The ultimate cost of this wretched affair was, I estimate, £20 billion; the government figure of a mere £8.5 billion doesn’t count the collateral damage to tourism and the rural economy.

This was supposedly justified because somehow the expense was necessary to protect Britain’s vital stake in the meat export trade, although this is worth perhaps worth 1 per cent of this sum. I hope Gordon Brown will not permit a repeat of this exercise in which NFU members looted the treasury while the countryside was shut down.

One can pray that the government has learned its lessons from last time. The new chief vet, Debby Reynolds, presumably no relation, seems possibly more sensible that the primitives in charge last time. But Defra is still hopeless as its £450million cock-up of the single farm payments scheme proved (the author of this, Margaret Beckett, was subsequently promoted by Tony Blair to be his last, improbable, foreign secretary.)

We now need evidence that Defra has learned its lessons. The initial signs are mixed. Defra at least seems to be working this weekend. But we still need to know more about what is going on. Worst of all, we really do not know Defra’s policy. There are worrying signs it is still inclined to killing everything in sight, and not inclined to recognise that the science of immunisation has moved on, since 1929.

I am now 4 km from the edge of the surveillance zone in Surrey and the countryside here is covered in cattle and sheep. Why are these animals not being vaccinated?

Chief vet Debby Reynolds (I think) 

4 Responses

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  1. ajcann said, on August 4, 2007 at 2:10 pm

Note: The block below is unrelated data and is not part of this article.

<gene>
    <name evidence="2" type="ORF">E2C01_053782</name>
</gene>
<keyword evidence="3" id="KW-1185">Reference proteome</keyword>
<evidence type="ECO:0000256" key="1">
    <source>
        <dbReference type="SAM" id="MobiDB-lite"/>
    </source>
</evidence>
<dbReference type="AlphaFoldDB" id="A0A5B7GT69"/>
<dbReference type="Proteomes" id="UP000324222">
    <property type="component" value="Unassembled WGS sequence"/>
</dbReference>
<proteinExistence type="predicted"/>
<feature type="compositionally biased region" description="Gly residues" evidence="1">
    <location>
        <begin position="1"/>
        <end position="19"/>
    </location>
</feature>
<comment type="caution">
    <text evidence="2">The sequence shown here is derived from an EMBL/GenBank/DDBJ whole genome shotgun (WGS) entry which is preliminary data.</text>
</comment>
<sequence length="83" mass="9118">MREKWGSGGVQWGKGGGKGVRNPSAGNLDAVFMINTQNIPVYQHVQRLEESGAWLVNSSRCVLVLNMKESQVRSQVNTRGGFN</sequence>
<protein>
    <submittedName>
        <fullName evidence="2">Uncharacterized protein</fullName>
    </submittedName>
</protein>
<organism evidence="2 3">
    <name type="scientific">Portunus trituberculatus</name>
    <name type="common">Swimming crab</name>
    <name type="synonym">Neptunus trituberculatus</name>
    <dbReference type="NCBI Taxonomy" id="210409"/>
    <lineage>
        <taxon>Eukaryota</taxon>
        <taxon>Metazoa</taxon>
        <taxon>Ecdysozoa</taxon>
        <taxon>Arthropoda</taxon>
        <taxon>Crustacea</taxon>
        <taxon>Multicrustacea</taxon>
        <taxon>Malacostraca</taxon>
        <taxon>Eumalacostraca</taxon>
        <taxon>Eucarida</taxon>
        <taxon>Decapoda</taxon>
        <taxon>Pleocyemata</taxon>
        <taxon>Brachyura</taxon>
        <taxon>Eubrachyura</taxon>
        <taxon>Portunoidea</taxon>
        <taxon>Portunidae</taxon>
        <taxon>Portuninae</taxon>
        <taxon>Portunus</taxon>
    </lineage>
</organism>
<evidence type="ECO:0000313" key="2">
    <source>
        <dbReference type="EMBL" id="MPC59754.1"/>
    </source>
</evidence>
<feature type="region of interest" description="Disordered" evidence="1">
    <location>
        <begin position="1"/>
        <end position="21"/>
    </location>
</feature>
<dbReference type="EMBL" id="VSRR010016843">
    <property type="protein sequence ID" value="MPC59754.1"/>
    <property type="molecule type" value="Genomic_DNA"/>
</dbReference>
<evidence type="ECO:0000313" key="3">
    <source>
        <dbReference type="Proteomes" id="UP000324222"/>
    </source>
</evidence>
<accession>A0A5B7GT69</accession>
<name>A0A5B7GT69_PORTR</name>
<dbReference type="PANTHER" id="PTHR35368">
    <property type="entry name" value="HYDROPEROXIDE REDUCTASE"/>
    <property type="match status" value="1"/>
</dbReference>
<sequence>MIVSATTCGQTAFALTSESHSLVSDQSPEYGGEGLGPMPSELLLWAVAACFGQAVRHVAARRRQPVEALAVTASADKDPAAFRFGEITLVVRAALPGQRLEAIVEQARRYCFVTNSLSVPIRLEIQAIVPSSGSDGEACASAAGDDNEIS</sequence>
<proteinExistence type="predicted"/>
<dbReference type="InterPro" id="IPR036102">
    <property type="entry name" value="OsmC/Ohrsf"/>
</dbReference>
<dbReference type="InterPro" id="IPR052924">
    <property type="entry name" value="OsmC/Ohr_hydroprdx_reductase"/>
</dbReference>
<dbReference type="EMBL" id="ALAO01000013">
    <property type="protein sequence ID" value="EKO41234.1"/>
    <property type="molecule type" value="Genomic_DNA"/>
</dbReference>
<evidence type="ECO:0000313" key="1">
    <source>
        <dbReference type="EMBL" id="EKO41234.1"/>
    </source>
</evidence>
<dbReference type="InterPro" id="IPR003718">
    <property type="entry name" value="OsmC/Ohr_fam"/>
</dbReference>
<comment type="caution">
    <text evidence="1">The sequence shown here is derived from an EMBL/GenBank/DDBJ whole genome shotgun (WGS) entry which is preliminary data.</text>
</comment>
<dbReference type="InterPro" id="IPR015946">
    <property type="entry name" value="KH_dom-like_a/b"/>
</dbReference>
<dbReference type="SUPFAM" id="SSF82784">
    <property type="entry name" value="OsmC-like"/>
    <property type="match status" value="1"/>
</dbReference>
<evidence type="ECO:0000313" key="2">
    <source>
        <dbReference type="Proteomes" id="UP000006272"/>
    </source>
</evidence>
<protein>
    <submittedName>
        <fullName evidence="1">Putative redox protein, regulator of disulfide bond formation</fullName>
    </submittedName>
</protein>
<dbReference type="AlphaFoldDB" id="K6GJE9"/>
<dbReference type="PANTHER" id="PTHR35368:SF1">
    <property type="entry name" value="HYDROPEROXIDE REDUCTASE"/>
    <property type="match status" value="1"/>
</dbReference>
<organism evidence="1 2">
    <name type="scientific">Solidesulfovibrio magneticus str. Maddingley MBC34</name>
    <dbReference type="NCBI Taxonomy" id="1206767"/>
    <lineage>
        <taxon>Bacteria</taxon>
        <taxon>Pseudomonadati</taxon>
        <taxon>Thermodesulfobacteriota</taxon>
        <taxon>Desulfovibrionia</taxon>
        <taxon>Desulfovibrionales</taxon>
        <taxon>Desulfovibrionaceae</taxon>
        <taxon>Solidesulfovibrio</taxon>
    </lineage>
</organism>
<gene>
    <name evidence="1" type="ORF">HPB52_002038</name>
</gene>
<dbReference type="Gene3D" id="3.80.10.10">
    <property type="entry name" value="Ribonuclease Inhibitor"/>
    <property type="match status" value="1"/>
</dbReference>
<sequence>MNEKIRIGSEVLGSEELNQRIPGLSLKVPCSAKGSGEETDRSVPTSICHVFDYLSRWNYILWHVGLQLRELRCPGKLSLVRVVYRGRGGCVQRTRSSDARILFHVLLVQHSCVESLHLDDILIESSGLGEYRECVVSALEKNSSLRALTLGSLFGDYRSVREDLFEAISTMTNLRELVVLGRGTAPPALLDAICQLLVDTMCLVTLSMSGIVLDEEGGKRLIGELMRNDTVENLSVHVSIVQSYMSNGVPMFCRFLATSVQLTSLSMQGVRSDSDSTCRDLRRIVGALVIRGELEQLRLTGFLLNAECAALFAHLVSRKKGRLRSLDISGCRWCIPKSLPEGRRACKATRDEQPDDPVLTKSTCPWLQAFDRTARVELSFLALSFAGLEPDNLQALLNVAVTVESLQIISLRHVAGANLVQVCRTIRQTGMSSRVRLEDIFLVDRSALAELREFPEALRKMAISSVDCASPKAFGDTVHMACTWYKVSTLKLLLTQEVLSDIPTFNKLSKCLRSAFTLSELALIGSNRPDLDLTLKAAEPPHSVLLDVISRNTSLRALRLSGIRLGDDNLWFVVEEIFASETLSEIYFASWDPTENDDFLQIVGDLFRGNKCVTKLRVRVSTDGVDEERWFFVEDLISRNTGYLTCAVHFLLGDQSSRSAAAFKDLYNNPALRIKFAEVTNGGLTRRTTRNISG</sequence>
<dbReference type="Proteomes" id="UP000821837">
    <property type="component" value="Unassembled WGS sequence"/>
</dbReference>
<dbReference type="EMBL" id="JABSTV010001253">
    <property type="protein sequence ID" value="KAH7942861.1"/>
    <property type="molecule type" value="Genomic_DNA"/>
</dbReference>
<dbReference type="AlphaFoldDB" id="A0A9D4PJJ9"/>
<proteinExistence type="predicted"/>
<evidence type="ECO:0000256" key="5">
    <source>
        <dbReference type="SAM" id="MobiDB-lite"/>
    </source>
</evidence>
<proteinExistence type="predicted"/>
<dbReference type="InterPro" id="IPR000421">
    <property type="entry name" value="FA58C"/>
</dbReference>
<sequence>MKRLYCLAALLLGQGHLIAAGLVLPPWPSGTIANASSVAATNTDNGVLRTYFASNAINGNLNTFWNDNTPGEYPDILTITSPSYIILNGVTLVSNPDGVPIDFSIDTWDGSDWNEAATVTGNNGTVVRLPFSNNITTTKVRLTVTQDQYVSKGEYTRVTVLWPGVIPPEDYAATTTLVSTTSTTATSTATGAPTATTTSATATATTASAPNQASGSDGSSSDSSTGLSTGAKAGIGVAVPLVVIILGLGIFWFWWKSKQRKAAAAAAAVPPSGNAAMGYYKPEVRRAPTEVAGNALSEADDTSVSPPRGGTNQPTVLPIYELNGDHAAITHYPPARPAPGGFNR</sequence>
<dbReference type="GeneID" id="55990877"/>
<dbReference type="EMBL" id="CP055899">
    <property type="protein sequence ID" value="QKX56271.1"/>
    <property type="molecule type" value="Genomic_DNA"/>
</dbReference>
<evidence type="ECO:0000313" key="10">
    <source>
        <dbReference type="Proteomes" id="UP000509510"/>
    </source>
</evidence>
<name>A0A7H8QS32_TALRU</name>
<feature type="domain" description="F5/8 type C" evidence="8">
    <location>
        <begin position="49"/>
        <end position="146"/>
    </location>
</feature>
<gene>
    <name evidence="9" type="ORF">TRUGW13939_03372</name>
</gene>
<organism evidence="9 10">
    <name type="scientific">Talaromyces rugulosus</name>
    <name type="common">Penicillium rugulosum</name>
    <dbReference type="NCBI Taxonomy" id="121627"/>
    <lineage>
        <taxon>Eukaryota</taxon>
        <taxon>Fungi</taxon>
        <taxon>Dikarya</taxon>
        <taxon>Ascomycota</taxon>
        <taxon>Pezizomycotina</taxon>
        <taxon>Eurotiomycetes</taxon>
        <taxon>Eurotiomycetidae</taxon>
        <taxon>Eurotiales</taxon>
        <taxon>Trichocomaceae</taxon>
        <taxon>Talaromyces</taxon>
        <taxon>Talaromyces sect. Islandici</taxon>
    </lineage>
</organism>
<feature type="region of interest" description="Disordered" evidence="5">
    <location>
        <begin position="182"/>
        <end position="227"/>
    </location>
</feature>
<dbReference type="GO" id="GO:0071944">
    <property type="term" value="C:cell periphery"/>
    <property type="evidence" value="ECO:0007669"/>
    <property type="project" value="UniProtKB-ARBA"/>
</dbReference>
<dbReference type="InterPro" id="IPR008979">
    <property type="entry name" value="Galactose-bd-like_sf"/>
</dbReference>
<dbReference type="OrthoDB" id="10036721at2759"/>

“Why are these animals not being vaccinated?”

    Because the strain of virus involved in this outbreak has not been identified yet.

  2. Jonathan Miller said, on August 4, 2007 at 3:17 pm

    We have not been told the virus strain – it is not that diddicult to determine, normally. But as you know, the question is rhetorical – why is Defra so coy about its vaccination plans? I suggest the answer in the article: because they are still resisting immunology in favour of their discredited system of kill on suspicion.

  3. Sue S said, on August 6, 2007 at 5:12 pm

    Keep shouting about the NFU Jonathan, Why was he on the podium indeed, I asked the same question. Have you seen the Corporate Watch Report on the NFU? http://www.corporatewatch.org.uk/?lid=1084 , 4 years old now but still pertinent.

  4. Jane Barribal said, on August 10, 2007 at 2:54 pm

    Following the recent outbreak of Foot and Mouth Disease, I have felt it essential that rather than slaughter infected and suspected livestock they should be vaccinated.

    However, there are two basic forms of emergency vaccination strategy to control Foot and Mouth Disease. The ‘vaccination-to-live’ policy whereby the animals live out their normal economic lives and their meat is then eaten; or the ‘vaccination-to-die’ strategy whereby animals around an infected farm are vaccinated to reduce the spread of infection and are then killed. The latter is quite unacceptable and I am sure that like myself, you would want them to be protected through a vaccination ‘to live’ policy.

    If you agree with me, please sign my petition to the Prime Minister which you will find here –
    http://petitions.pm.gov.uk/To-live-now/

    Please ask your friends to sign it too!

    Thank you!
    Jane Barribal – Farmtalking